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Blockchain: 'Overhyped' buzzword or real-deal enterprise solution?

Lucas Mearian | April 20, 2017
Even so, IT vendors are rolling out blockchain-based capabilities, often in response to high levels of customer interest.

While blockchain is among the hottest technologies in the enterprise security, data storage and file-sharing arenas, many experts question its use or even whether it's really as secure as billed.

As marketplaces struggle with how best to deploy the distributed ledger technology, IT vendors are beginning to test it in their products -- in some cases, as a reaction to  customer inquiries rather than a proactive move.

"It's a very hot topic right now," said Zulfikar Ramzan, CTO of RSA Security, a subsidiary of the Dell EMC Infrastructure Solutions Group. "We are definitely getting a lot of inbound inquiries around blockchain and its implication within enterprise environments. I think it's driven largely by the fact that when there's a new technology out there, to some degree people want to be buzzword compliant with the latest and greatest."

Ramzan said his customers are asking about blockchain for audit logging and or verifiable logs, which is viewed as a reliable way of tracking what happened in an organization to satisfy regulatory auditors. Other RSA customers are interested in it for user authentication to ensure users are accessing the correct digital records at the right time.

"We're examining how blockchain can be used in that context," Ramzan said. "I think it's a very nascent technology. I think it's an area that has gotten a lot of hype, and now it's a question of whether that hype can be converted into reality."

 

Blockchain and Bitcoin

Blockchain is a decentralized electronic, encrypted ledger or database platform -- in other words, a way to immutably store digital data so that it can be securely shared across networks and users.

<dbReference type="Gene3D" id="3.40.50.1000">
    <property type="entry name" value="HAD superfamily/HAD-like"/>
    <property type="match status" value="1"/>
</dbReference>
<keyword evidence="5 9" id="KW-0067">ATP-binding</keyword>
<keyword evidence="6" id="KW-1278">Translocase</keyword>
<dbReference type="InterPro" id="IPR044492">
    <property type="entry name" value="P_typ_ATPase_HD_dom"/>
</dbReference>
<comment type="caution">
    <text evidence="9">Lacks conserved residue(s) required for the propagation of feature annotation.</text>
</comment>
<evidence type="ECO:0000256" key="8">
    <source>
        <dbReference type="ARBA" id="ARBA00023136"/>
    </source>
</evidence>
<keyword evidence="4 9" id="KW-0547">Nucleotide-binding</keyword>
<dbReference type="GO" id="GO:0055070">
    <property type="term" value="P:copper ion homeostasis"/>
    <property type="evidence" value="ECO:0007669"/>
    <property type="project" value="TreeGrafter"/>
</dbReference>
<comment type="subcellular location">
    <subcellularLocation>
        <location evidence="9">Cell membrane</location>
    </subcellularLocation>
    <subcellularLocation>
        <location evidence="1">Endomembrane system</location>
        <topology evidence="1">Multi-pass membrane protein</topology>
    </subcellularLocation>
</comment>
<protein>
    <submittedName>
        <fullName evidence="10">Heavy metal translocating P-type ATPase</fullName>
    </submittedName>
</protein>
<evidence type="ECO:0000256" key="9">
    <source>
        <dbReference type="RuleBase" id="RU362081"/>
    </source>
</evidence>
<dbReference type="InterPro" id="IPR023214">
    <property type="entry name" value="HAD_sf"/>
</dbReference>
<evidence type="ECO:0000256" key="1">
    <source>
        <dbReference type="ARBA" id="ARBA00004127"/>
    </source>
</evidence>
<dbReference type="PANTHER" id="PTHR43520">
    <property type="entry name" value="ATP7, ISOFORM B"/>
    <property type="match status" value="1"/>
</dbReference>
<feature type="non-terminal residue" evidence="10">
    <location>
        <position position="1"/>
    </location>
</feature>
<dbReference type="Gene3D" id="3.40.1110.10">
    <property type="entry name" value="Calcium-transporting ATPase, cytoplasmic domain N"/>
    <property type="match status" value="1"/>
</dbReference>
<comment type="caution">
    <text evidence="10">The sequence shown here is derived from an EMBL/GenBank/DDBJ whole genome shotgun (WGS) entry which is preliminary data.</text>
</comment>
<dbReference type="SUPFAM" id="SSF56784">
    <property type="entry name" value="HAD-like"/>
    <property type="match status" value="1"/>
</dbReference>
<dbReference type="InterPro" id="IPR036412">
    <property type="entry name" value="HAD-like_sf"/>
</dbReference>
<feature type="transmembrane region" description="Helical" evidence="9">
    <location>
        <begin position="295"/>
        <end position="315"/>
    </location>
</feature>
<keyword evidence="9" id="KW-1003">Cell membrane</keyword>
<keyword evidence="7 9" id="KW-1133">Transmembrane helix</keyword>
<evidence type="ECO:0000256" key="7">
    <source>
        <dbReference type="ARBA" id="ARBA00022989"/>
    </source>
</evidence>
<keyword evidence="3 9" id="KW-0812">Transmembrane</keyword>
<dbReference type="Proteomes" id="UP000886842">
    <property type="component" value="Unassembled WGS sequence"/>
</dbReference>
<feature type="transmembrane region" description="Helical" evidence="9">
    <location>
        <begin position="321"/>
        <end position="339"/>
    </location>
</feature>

While the technology has grown in popularity, mainly because it's the basis for the wildly hyped cryptocurrency and payment platform Bitcoin, many experts are still not  sure exactly how it works.

Even the founder of Bitcoin, Satoshi Nakamoto, is a shadowy figure and no one  appears to know with certainty who he is or if the name is a pseudonym for a group of developers. Nakamoto, however, holds one million bitcoins, or the equivalent to $1.1 billion.

Angus Champion de Crespigny, blockchain leader at Ernst & Young, called the technology "overhyped" and said many business applications touted as beneficiaries of its use have regulatory or operational issues that can be difficult to solve via one technology alone.

"We're seeing interest in using it to propagate security policies and identity access management, but it's early days. We're seeing more vendors producing business specific products, which is really what's needed," de Crespigny said.

One problem facing blockchain's use, de Crespigny said, is a 'rip and replace' mentality now popular in enterprise environments, which may not be economical.

 

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